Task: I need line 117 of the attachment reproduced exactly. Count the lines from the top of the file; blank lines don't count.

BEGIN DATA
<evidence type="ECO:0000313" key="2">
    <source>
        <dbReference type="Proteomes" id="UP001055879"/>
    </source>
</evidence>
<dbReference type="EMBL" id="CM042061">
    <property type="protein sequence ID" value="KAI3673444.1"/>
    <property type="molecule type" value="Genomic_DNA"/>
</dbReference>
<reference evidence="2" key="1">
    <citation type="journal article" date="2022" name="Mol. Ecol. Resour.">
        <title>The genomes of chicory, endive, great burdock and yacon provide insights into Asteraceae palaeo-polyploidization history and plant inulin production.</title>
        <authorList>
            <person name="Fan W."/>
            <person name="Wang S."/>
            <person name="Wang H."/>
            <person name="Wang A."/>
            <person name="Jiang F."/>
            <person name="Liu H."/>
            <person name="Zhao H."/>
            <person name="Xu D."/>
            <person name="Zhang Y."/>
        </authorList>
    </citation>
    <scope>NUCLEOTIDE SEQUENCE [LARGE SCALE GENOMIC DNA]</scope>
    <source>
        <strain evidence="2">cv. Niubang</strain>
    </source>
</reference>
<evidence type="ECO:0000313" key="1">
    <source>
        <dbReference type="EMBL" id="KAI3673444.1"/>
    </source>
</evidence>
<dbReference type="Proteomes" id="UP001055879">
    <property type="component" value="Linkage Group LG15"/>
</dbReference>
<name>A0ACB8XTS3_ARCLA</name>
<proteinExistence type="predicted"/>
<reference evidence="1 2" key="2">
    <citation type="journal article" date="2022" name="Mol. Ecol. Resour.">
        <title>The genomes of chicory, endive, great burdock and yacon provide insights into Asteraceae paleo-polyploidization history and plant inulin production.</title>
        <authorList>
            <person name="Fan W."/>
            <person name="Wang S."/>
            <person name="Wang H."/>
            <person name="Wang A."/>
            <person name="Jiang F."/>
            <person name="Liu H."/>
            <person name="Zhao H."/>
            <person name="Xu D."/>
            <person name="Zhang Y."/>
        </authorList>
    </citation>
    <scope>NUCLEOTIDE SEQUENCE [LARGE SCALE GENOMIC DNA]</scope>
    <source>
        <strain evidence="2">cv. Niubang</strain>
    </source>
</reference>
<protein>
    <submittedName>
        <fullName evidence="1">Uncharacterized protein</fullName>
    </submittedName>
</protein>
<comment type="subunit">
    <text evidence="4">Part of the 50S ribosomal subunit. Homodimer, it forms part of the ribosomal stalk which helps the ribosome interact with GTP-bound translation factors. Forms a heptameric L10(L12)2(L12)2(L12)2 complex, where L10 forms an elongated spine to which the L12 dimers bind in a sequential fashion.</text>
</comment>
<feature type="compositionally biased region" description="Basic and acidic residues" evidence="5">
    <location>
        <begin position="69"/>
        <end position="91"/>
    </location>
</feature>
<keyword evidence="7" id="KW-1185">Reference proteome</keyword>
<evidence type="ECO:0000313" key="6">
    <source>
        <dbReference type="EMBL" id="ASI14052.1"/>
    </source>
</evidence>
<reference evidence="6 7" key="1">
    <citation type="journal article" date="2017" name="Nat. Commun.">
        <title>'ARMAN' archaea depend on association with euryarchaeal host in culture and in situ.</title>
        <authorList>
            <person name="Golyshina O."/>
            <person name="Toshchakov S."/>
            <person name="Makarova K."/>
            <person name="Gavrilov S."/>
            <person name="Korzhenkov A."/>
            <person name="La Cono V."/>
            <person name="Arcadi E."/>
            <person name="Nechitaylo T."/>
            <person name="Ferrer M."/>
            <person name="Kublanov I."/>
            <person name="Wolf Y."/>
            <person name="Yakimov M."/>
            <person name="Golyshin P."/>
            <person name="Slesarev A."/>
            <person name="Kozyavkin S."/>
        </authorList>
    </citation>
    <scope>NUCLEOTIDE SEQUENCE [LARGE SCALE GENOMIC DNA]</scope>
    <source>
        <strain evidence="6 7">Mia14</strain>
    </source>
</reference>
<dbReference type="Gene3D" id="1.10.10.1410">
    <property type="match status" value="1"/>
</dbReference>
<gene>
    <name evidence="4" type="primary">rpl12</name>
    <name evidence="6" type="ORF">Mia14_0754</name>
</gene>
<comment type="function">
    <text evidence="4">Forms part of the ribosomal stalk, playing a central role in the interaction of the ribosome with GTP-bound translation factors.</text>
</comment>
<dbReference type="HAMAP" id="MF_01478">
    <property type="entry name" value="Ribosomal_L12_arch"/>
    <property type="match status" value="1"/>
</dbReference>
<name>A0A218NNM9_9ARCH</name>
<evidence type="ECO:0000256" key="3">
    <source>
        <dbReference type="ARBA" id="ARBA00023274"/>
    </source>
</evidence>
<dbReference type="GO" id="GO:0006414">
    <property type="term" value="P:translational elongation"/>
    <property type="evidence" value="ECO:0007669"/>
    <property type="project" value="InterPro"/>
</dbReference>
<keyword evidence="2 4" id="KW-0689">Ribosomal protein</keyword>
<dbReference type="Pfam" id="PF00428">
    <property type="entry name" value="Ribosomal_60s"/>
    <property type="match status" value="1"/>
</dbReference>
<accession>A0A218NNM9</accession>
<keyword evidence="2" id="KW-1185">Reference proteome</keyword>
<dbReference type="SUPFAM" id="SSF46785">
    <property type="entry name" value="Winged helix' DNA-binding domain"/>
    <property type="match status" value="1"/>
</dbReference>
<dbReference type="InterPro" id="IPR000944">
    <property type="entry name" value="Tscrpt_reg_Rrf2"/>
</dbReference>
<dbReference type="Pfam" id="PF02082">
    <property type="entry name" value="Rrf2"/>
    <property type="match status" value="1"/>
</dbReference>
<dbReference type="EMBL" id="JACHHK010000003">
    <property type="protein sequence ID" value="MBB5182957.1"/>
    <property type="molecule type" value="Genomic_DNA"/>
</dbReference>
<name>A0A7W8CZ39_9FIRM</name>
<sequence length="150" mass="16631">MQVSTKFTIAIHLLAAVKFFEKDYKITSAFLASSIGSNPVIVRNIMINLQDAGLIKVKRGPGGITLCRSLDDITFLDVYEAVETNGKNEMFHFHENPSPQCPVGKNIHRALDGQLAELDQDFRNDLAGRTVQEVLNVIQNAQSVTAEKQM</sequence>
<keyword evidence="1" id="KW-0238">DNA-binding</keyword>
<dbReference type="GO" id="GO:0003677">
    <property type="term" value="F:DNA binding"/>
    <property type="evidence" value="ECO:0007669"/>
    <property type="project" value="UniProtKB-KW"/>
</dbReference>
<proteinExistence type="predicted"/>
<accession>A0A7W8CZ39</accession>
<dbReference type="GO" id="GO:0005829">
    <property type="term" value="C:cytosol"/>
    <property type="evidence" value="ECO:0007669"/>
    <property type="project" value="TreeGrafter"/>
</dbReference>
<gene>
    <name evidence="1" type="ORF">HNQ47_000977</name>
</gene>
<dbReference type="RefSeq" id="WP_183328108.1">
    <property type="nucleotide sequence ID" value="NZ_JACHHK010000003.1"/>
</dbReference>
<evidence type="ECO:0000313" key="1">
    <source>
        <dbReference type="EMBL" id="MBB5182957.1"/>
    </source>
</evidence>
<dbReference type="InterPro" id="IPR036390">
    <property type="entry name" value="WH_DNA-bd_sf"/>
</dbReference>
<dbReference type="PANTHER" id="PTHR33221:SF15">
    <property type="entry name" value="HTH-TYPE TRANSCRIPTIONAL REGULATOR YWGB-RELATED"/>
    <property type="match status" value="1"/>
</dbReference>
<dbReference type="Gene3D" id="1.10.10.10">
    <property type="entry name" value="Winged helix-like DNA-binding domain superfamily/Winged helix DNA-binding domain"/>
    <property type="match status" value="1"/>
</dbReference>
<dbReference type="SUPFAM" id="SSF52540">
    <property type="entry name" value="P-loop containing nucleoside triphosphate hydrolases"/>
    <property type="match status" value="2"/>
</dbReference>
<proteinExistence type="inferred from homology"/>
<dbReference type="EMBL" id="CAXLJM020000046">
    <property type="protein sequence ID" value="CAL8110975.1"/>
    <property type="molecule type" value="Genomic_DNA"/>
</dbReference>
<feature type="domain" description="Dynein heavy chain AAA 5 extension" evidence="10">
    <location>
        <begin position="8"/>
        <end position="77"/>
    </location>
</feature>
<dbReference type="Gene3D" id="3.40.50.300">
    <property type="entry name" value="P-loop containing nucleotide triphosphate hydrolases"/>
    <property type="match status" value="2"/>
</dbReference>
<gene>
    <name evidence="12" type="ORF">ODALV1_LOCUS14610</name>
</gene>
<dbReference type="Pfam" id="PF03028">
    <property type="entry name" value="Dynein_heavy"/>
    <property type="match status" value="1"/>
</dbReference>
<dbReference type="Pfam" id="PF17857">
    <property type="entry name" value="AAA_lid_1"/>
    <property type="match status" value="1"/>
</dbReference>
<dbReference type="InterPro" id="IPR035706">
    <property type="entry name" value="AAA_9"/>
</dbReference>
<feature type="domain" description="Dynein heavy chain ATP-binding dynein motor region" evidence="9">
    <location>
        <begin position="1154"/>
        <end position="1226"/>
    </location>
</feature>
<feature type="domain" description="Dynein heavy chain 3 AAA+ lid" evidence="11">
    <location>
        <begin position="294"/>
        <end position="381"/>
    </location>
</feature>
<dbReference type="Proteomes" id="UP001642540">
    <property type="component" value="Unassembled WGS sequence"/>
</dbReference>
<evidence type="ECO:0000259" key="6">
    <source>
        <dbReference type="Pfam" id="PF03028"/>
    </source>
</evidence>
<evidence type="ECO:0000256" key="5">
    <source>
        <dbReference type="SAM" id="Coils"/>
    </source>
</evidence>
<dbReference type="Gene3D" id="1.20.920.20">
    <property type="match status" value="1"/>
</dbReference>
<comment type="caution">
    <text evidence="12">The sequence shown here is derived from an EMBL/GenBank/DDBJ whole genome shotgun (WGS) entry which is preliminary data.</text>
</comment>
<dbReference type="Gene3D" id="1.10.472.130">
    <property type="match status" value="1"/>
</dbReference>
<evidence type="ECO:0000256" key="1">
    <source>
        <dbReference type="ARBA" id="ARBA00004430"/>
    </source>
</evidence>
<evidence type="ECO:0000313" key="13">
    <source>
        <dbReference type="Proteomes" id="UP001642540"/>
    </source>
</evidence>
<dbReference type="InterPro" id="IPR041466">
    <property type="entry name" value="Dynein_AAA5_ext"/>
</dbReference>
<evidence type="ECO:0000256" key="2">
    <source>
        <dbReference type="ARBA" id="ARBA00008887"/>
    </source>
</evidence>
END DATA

    <property type="entry name" value="Ribosomal_L12_arch"/>